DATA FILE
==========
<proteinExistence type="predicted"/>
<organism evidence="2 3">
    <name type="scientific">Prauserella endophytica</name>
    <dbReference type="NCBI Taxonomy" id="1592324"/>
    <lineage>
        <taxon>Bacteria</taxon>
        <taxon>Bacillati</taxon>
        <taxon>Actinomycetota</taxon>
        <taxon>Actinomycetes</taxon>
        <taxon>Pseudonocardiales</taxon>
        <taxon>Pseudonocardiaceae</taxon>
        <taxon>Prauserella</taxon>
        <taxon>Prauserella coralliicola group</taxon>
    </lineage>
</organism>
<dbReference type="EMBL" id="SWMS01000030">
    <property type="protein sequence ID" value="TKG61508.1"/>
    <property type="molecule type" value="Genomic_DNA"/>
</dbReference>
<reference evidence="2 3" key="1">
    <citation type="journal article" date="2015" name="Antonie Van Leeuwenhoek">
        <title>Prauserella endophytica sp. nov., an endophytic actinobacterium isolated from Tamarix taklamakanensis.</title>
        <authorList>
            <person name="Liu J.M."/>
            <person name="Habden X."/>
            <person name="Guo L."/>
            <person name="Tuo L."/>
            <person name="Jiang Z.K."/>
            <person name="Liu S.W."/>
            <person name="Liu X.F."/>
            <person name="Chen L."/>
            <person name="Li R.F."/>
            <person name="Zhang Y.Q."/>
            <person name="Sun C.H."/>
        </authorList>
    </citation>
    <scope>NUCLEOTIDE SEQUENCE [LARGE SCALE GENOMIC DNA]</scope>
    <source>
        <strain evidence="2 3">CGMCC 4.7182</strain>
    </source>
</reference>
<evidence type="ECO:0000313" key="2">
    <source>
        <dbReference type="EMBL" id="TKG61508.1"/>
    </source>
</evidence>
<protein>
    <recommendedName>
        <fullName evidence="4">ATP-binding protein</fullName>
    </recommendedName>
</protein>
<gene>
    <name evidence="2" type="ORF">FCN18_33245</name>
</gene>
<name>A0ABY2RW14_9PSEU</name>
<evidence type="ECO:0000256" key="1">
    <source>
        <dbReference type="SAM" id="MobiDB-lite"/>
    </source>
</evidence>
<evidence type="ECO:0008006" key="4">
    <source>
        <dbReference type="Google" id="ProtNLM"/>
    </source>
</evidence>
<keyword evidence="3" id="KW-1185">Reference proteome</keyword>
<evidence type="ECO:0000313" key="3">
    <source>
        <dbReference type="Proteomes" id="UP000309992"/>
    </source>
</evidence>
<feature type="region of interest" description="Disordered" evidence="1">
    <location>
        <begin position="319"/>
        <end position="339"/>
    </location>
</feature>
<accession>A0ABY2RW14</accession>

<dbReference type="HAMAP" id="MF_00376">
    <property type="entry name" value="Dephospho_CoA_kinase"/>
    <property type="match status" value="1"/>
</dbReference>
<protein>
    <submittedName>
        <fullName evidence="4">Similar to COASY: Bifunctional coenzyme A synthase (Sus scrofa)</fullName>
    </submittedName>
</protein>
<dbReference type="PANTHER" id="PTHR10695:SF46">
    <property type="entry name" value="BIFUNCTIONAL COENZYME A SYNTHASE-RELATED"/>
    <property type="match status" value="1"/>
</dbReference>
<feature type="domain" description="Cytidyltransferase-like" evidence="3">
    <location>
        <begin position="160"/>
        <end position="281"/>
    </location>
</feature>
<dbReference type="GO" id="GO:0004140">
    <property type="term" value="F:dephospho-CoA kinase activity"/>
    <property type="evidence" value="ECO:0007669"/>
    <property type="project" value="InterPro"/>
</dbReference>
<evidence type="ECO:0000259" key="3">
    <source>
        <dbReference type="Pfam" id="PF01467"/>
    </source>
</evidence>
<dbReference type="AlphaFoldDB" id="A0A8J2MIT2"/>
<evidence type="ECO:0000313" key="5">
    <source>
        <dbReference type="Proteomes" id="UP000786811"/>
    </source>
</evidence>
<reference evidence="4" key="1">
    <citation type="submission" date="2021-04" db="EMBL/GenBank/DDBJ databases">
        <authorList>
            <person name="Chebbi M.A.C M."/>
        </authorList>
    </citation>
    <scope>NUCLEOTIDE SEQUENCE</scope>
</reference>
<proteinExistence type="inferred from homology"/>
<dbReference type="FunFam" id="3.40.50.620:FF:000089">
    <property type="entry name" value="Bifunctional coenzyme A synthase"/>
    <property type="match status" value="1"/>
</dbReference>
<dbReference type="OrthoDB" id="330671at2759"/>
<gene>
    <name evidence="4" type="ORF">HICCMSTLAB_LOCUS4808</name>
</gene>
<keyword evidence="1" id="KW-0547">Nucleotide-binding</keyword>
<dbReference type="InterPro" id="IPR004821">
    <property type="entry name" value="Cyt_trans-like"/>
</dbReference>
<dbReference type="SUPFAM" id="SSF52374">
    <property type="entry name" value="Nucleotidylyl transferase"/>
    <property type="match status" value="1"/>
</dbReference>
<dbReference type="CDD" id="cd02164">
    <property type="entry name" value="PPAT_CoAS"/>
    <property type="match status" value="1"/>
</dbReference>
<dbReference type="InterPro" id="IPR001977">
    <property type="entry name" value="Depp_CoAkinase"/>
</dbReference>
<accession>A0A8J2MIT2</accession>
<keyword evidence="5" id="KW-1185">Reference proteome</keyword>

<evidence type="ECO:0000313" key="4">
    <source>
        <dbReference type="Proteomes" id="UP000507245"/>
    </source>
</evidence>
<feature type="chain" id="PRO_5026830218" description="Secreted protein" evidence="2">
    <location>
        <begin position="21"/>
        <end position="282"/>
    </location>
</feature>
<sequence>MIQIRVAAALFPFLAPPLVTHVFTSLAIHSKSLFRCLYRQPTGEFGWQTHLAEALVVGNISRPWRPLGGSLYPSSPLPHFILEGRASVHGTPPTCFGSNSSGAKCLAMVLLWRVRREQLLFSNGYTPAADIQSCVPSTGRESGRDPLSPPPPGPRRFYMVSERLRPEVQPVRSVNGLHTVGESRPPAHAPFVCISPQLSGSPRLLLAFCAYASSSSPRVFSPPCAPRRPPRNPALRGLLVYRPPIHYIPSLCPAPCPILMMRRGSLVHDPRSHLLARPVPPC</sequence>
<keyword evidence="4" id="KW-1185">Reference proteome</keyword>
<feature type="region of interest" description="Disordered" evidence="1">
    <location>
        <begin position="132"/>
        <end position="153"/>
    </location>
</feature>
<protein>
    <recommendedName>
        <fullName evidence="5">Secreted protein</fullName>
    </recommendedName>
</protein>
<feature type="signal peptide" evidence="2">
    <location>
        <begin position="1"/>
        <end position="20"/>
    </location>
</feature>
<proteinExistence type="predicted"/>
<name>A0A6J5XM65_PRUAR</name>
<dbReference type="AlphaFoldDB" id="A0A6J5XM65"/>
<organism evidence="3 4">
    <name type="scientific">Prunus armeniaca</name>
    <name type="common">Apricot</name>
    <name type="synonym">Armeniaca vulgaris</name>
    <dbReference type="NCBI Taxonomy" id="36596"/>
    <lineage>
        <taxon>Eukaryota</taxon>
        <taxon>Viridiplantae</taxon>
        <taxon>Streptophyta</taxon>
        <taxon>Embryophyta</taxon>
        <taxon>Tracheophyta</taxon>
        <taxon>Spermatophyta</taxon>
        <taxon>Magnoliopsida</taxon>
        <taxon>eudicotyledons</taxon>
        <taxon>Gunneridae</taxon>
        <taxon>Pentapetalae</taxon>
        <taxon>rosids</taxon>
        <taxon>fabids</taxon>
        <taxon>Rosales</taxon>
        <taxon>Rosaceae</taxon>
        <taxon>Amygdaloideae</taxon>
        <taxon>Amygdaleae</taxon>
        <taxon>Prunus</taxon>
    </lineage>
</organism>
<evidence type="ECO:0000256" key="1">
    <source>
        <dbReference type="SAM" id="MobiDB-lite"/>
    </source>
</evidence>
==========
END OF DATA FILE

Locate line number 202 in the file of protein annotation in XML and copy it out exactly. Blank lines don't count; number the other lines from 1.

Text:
        <taxon>Amygdaleae</taxon>